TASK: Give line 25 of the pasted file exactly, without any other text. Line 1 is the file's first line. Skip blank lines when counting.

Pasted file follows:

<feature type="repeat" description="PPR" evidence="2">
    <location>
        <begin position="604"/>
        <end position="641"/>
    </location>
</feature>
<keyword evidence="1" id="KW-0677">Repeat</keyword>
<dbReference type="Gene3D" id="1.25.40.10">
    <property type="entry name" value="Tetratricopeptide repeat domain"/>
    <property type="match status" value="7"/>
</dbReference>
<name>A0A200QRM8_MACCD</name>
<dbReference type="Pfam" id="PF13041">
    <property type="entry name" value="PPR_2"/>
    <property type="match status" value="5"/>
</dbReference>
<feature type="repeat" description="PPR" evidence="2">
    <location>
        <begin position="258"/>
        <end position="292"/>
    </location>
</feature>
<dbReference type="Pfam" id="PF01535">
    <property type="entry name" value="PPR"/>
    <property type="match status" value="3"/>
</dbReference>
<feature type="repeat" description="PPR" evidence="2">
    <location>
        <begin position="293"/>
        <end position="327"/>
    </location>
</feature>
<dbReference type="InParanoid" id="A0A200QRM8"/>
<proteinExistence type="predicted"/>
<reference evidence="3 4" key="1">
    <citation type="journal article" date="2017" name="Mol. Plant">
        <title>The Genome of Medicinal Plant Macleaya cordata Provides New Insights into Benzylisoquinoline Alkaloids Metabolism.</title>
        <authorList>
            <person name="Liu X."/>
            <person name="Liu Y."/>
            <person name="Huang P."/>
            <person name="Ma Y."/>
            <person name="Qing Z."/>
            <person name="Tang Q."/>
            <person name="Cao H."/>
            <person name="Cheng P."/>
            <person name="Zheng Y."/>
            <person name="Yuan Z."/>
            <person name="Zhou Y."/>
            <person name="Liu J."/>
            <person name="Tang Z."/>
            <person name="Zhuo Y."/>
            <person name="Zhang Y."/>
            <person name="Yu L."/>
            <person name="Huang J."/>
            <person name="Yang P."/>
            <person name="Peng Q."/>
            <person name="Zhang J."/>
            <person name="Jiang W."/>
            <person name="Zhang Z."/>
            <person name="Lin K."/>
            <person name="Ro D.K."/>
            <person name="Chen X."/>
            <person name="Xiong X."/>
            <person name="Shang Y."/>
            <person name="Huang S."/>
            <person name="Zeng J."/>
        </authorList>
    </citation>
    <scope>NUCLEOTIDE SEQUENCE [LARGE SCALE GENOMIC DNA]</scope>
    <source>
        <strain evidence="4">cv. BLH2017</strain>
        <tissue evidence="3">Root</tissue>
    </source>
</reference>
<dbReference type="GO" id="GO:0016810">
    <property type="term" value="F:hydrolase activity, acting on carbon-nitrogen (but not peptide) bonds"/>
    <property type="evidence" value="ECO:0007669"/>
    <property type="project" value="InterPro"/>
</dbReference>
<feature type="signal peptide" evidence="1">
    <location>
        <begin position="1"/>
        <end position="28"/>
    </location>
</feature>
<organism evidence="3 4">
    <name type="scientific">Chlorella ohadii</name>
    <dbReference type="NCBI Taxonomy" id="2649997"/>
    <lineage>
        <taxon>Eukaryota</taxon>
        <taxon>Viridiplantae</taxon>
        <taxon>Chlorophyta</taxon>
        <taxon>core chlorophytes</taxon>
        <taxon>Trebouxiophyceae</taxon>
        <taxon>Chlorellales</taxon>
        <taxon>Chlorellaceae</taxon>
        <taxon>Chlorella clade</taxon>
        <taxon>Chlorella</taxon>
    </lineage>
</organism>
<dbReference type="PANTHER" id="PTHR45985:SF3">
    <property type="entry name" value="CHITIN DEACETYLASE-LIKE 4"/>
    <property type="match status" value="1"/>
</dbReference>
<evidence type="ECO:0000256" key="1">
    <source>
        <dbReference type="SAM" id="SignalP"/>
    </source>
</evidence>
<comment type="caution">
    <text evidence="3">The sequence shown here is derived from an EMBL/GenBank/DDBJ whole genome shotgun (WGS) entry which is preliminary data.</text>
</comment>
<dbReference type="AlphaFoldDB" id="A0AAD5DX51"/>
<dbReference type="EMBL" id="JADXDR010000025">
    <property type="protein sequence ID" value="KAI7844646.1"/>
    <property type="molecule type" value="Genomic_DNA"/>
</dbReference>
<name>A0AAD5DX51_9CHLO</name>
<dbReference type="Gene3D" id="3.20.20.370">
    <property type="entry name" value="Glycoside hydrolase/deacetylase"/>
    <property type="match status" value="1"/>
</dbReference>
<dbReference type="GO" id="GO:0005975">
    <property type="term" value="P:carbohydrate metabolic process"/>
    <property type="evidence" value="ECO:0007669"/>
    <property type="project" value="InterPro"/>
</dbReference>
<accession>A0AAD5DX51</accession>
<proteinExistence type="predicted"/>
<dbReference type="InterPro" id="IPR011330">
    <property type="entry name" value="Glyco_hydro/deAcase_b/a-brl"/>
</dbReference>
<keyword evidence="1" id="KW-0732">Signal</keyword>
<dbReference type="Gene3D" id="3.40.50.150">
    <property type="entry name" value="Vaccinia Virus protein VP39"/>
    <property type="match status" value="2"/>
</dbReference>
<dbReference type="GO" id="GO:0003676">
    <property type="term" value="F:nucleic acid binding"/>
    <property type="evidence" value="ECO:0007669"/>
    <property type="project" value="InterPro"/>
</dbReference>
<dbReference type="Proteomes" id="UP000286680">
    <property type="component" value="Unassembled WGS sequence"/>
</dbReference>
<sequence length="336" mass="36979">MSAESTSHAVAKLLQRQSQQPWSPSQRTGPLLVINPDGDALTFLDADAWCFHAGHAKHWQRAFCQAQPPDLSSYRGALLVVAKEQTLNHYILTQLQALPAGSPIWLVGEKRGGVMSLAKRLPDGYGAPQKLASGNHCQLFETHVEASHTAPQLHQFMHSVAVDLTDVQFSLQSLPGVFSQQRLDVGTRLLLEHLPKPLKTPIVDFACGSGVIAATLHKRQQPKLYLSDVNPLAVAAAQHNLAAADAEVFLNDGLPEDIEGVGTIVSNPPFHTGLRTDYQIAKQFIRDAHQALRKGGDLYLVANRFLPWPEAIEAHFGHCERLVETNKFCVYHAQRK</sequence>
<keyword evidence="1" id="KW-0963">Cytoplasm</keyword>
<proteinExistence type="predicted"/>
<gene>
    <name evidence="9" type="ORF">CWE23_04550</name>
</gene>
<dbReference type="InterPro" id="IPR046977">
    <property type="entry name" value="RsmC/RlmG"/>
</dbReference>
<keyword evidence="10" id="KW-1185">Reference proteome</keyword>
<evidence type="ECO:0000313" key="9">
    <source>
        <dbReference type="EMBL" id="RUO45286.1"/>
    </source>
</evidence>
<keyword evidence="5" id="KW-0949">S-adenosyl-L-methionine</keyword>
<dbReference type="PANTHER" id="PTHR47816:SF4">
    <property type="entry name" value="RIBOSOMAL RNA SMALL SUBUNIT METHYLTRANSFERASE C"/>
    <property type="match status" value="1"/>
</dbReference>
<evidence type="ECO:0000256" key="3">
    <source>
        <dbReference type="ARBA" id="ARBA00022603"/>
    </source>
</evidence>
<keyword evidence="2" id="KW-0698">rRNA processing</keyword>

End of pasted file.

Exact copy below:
    <property type="match status" value="3"/>